• Second, before sending away for an application, students should consider a college’s location, type, type by sex, size, social life, academic environment, campus environment, religious affiliation, student activities, programs offered, special programs, caliber of students, cost, athletics, financial aid, housing, calendar, and other factors. This type of information is available in college guidebooks from Fiske, the College Board, and others.
  • Third, there is no substitute for visiting a college, absorbing the environment, sitting in on a class, eating in the cafeteria, asking a lot of good questions; in other words, experiencing life as a student on that campus.
What are your tips for choosing a college? What should students be certain to consider when they make their final decision?
  • Before making a decision, students should always visit at least once during the school year when college students are on campus (as opposed to summer).
  • Students should feel as though they “belong.” That feeling may ultimately determine friendships and is known to influence academic success.
  • Students should think about what they like to do when they’re not in class or studying and make sure that the college sponsors activities they enjoy. For example, if they enjoy museums and concerts, a rural campus might not be a good choice. There is more to college than academics and studying.
  • Students should think about the “psychological” and practical matters such as going home for holidays. If a school is so far from the student’s home that a long plane trip is necessary, and if finances are limited, the student might be better off looking closer to home.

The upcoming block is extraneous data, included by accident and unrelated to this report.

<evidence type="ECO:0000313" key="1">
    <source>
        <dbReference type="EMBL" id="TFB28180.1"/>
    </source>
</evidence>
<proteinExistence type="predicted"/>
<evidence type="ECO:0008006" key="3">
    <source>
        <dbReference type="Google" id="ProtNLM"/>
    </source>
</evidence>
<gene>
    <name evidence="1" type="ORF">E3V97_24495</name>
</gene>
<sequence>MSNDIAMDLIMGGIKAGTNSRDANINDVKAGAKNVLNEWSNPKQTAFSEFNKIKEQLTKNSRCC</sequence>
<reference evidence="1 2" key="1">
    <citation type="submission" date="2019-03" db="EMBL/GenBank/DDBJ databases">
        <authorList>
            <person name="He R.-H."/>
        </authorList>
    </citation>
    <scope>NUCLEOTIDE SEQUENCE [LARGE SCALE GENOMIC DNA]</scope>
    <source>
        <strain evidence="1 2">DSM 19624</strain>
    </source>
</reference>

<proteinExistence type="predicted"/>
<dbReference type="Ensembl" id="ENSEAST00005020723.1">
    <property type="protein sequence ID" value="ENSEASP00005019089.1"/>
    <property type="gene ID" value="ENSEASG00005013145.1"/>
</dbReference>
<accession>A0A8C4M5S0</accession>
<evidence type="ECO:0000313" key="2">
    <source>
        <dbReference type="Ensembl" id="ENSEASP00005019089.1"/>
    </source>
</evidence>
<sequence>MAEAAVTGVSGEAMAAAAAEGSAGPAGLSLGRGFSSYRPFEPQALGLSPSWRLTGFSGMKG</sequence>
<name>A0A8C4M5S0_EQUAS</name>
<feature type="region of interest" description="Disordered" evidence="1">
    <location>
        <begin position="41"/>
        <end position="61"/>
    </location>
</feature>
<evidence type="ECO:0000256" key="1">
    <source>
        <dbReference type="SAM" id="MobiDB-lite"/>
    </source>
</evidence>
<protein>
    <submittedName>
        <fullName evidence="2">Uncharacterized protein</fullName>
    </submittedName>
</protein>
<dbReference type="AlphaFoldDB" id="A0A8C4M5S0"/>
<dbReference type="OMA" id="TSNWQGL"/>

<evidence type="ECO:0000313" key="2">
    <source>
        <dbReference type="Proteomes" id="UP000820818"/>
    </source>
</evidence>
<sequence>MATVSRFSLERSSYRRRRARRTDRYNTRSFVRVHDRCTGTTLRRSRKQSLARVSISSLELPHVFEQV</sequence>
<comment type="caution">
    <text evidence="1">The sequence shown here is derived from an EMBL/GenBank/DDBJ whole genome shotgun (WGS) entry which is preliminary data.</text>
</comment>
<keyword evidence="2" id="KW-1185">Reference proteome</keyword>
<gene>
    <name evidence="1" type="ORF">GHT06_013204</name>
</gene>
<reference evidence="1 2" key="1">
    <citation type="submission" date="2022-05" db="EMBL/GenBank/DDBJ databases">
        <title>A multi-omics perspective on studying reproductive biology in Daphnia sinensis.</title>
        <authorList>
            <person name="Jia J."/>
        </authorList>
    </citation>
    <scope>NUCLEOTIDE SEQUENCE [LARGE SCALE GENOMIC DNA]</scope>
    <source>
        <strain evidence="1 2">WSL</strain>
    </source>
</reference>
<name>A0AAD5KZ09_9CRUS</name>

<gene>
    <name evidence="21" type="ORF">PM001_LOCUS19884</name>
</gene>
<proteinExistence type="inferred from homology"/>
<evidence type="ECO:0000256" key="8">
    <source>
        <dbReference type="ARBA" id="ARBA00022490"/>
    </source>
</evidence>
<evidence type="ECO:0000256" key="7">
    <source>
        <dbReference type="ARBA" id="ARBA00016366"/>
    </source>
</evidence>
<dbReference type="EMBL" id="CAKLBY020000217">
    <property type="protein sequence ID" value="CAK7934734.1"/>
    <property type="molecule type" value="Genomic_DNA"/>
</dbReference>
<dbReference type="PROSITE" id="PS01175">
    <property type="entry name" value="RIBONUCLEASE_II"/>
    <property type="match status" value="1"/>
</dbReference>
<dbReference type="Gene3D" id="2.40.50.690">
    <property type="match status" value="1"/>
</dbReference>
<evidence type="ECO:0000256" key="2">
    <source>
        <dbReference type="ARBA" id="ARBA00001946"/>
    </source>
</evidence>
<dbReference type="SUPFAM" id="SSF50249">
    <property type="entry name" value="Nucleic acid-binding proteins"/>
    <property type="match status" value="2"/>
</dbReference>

Why is it important for students to make sure they are making the right match between themselves and a college?
  • First, college is more expensive every year. A totally wrong match often means transferring and losing credits or going to school for more than 4 years.
  • Second, personal happiness is directly related to academic and career success.
  • Third, most gifted people who have contributed significantly to the world of work, whether it’s the sciences or humanities, began their careers in college. Some Nobel Prize winners had mentors while in college; others talk about playing with ideas while enrolled in classes that were meaningful.
What advice would you give to a student about to start his or her college career?

People who go to college use the knowledge they acquire for the rest of their lives. Use the experience to develop and expand your interests and passions, and to promote a love of learning as a result of developing new interests and passions. In college, learn more about the world, and focus on an area where you are passionately interested. Let yourself fall in love with ideas.

About Sandra Berger

Formerly the “guru” of the Ask ERIC answer desk and the USA Today hotline, Sandra Berger is a frequent speaker on the topic of college planning for gifted students. She also is a yearly presenter at the College of William and Mary’s career day. Sandra’s interests in gifted education expand beyond college and career planning; she also studies the topics of girls’ success in science and math and the use of technology in the classroom.

About College Planning for Gifted Students

College Planning for Gifted Students: Choosing and Getting Into the Right Collegeis a must-have for any gifted or advanced learner planning to attend college. Sandra Berger, a nationally recognized expert on college and career planning for gifted students, provides a hands-on, practical guide to college planning in this revised volume of the best-selling College Planning for Gifted Students book.

Berger focuses specifically on helping gifted students discover who they are, and how that discovery corresponds to finding the perfect postsecondary endeavor. The author also provides useful, practical advice for:

  • writing college application essays,
  • requesting recommendation letters,
  • visiting colleges, and
  • acing the college entrance interview.

To read more about College Planning for Gifted Students, or to order the book, click here.